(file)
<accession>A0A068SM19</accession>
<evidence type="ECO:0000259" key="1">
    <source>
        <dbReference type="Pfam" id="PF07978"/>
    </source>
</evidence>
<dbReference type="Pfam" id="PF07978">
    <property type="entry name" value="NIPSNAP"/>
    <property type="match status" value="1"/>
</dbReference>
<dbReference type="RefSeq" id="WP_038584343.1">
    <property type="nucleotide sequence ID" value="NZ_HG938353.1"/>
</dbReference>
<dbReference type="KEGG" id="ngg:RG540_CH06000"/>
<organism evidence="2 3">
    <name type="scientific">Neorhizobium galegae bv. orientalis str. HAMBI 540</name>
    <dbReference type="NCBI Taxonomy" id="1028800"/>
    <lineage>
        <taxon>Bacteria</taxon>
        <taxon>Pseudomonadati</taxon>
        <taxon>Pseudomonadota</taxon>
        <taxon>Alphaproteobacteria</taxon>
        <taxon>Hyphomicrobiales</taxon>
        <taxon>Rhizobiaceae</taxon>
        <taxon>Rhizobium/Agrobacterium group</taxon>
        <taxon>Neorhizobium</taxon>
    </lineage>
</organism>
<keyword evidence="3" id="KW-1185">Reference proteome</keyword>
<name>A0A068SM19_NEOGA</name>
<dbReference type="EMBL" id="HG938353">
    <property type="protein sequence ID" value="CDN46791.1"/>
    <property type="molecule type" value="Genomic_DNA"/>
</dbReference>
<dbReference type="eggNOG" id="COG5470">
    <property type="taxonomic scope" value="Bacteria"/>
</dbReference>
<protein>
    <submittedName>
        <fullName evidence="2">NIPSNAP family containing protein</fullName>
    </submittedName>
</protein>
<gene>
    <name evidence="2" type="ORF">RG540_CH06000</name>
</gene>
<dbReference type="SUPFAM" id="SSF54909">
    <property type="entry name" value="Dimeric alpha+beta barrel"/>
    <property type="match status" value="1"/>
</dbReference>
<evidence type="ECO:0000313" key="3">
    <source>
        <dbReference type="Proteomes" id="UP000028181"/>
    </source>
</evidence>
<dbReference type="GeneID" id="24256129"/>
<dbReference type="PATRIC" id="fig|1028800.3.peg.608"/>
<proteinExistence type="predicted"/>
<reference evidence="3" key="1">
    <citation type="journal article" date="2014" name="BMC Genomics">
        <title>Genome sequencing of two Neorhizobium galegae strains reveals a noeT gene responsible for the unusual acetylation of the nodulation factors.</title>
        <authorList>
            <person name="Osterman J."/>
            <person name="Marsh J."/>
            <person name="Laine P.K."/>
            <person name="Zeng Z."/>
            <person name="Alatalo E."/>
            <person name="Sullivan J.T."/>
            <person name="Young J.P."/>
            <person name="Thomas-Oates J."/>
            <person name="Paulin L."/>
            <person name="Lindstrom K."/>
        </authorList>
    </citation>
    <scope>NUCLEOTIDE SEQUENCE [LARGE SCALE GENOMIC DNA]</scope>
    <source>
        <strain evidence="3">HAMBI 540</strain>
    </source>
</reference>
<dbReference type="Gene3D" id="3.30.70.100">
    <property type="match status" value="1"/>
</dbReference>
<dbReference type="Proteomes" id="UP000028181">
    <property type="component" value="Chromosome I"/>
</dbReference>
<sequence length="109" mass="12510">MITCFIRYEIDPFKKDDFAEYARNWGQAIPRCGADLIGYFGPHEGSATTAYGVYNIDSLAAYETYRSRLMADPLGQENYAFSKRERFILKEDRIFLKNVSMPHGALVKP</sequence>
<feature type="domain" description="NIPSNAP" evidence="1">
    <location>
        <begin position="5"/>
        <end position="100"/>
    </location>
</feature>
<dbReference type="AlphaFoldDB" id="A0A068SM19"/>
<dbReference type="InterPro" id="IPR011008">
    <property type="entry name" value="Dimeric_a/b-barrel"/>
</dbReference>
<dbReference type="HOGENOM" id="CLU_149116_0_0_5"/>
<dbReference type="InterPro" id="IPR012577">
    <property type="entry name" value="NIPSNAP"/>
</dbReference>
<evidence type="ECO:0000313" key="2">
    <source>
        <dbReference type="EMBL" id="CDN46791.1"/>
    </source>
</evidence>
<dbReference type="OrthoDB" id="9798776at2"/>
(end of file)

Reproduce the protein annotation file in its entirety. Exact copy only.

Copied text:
<accession>A0A068SM19</accession>
<evidence type="ECO:0000259" key="1">
    <source>
        <dbReference type="Pfam" id="PF07978"/>
    </source>
</evidence>
<dbReference type="Pfam" id="PF07978">
    <property type="entry name" value="NIPSNAP"/>
    <property type="match status" value="1"/>
</dbReference>
<dbReference type="RefSeq" id="WP_038584343.1">
    <property type="nucleotide sequence ID" value="NZ_HG938353.1"/>
</dbReference>
<dbReference type="KEGG" id="ngg:RG540_CH06000"/>
<organism evidence="2 3">
    <name type="scientific">Neorhizobium galegae bv. orientalis str. HAMBI 540</name>
    <dbReference type="NCBI Taxonomy" id="1028800"/>
    <lineage>
        <taxon>Bacteria</taxon>
        <taxon>Pseudomonadati</taxon>
        <taxon>Pseudomonadota</taxon>
        <taxon>Alphaproteobacteria</taxon>
        <taxon>Hyphomicrobiales</taxon>
        <taxon>Rhizobiaceae</taxon>
        <taxon>Rhizobium/Agrobacterium group</taxon>
        <taxon>Neorhizobium</taxon>
    </lineage>
</organism>
<keyword evidence="3" id="KW-1185">Reference proteome</keyword>
<name>A0A068SM19_NEOGA</name>
<dbReference type="EMBL" id="HG938353">
    <property type="protein sequence ID" value="CDN46791.1"/>
    <property type="molecule type" value="Genomic_DNA"/>
</dbReference>
<dbReference type="eggNOG" id="COG5470">
    <property type="taxonomic scope" value="Bacteria"/>
</dbReference>
<protein>
    <submittedName>
        <fullName evidence="2">NIPSNAP family containing protein</fullName>
    </submittedName>
</protein>
<gene>
    <name evidence="2" type="ORF">RG540_CH06000</name>
</gene>
<dbReference type="SUPFAM" id="SSF54909">
    <property type="entry name" value="Dimeric alpha+beta barrel"/>
    <property type="match status" value="1"/>
</dbReference>
<evidence type="ECO:0000313" key="3">
    <source>
        <dbReference type="Proteomes" id="UP000028181"/>
    </source>
</evidence>
<dbReference type="GeneID" id="24256129"/>
<dbReference type="PATRIC" id="fig|1028800.3.peg.608"/>
<proteinExistence type="predicted"/>
<reference evidence="3" key="1">
    <citation type="journal article" date="2014" name="BMC Genomics">
        <title>Genome sequencing of two Neorhizobium galegae strains reveals a noeT gene responsible for the unusual acetylation of the nodulation factors.</title>
        <authorList>
            <person name="Osterman J."/>
            <person name="Marsh J."/>
            <person name="Laine P.K."/>
            <person name="Zeng Z."/>
            <person name="Alatalo E."/>
            <person name="Sullivan J.T."/>
            <person name="Young J.P."/>
            <person name="Thomas-Oates J."/>
            <person name="Paulin L."/>
            <person name="Lindstrom K."/>
        </authorList>
    </citation>
    <scope>NUCLEOTIDE SEQUENCE [LARGE SCALE GENOMIC DNA]</scope>
    <source>
        <strain evidence="3">HAMBI 540</strain>
    </source>
</reference>
<dbReference type="Gene3D" id="3.30.70.100">
    <property type="match status" value="1"/>
</dbReference>
<dbReference type="Proteomes" id="UP000028181">
    <property type="component" value="Chromosome I"/>
</dbReference>
<sequence length="109" mass="12510">MITCFIRYEIDPFKKDDFAEYARNWGQAIPRCGADLIGYFGPHEGSATTAYGVYNIDSLAAYETYRSRLMADPLGQENYAFSKRERFILKEDRIFLKNVSMPHGALVKP</sequence>
<feature type="domain" description="NIPSNAP" evidence="1">
    <location>
        <begin position="5"/>
        <end position="100"/>
    </location>
</feature>
<dbReference type="AlphaFoldDB" id="A0A068SM19"/>
<dbReference type="InterPro" id="IPR011008">
    <property type="entry name" value="Dimeric_a/b-barrel"/>
</dbReference>
<dbReference type="HOGENOM" id="CLU_149116_0_0_5"/>
<dbReference type="InterPro" id="IPR012577">
    <property type="entry name" value="NIPSNAP"/>
</dbReference>
<evidence type="ECO:0000313" key="2">
    <source>
        <dbReference type="EMBL" id="CDN46791.1"/>
    </source>
</evidence>
<dbReference type="OrthoDB" id="9798776at2"/>